And Ross--I figure that more than anything, LaVey's Satanism seems like a straight forward rip-off of Ayn Rand, which itself was pretty stringently (and explicitly) anti-Christian, if I recall right.

Thanks for reading guys.

EvanMay 27, 2008 at 7:35PM

@ Ross -- I'm not sure I understand the parallel between said magical Libertarianism and Atheism. To me, it seems as though Atheism is the end-all of anti-magics. I understand the similarities with Libertarianism, but I was wondering if you could elaborate (if you ever come back) on your statement.

Kafele MinkabhMay 27, 2008 at 10:56PM

Nice post, Cliff, but I thought I should mention that the opening line "I'm not about to write about how you should eat your children" is perpetuating a myth that has proved to be very dangerous for those who are Satanists in the community. We don't eat children, we don't break the law. It's important to remember that as ridiculous as you may find it, Satanism is another religion, with real followers, that is peaceful and law-abiding. If you had made a joke about all Catholics molesting children, that would cause an outrage and for good reason - this is no different.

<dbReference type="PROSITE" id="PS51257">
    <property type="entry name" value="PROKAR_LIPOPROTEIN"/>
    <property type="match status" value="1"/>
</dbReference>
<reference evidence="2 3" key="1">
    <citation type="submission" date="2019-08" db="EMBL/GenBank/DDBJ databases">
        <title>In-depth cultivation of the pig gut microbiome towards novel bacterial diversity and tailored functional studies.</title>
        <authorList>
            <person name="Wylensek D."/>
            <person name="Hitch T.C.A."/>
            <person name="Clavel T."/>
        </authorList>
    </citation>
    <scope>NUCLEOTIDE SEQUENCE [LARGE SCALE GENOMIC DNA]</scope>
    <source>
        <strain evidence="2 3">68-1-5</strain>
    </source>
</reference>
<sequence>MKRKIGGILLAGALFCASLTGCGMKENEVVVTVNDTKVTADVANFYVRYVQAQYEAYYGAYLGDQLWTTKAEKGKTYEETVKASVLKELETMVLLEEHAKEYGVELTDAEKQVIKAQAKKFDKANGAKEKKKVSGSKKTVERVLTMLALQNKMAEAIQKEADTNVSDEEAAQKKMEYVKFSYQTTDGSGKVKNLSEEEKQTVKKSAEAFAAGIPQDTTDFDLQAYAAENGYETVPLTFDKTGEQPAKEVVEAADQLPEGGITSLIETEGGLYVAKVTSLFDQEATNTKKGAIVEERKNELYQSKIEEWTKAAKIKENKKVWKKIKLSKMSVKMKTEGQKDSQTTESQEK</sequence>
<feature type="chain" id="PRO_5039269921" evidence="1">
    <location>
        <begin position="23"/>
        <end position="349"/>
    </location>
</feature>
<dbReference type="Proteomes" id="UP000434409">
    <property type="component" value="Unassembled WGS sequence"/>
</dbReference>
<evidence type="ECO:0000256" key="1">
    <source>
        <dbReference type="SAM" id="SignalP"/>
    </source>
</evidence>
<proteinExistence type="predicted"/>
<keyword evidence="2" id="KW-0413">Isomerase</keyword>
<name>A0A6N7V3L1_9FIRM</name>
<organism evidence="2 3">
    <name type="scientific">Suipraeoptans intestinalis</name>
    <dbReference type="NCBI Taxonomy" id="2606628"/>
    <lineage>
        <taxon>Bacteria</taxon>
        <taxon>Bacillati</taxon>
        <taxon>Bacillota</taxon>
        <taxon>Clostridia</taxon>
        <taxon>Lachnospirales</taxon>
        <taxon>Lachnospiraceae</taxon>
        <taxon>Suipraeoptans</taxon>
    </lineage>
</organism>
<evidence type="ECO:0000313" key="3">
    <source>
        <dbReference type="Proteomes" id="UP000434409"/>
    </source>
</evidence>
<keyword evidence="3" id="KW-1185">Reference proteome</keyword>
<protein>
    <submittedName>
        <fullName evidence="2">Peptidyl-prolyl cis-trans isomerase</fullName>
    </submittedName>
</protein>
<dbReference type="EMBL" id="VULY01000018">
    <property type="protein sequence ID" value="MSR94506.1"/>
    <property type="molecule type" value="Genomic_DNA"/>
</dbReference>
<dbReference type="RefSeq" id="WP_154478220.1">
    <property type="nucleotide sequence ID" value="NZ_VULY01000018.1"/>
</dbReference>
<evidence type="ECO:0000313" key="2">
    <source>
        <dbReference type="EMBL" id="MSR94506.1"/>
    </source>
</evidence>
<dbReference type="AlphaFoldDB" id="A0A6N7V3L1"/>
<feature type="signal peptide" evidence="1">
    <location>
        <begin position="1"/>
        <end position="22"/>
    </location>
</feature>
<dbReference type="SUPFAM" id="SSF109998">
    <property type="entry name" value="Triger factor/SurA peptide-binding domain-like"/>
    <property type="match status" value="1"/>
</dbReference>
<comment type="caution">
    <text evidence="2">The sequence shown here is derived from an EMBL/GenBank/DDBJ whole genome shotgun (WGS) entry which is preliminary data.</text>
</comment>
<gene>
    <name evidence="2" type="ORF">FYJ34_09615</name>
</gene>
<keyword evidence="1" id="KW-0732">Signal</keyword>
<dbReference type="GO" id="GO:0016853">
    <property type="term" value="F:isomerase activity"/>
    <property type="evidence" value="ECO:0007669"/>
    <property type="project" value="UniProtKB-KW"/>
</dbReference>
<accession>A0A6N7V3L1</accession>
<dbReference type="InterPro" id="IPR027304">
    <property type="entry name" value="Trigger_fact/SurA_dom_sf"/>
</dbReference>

I've known Satanists who have been beaten to a pulp and left to dry on a sidewalk for their beliefs, despite living in a peaceful and law-abiding way. Please help us to live safe lives :)

Nathan BowersMay 28, 2008 at 2:05AM

Damn, I've been looking for evidence that Kottke is a libertarian (what with all his links to Marginal Revolution), then, like Zach, I noticed that he didn't write this post.

Oh well, next time.

This thread is closed to new comments. Thanks to everyone who responded.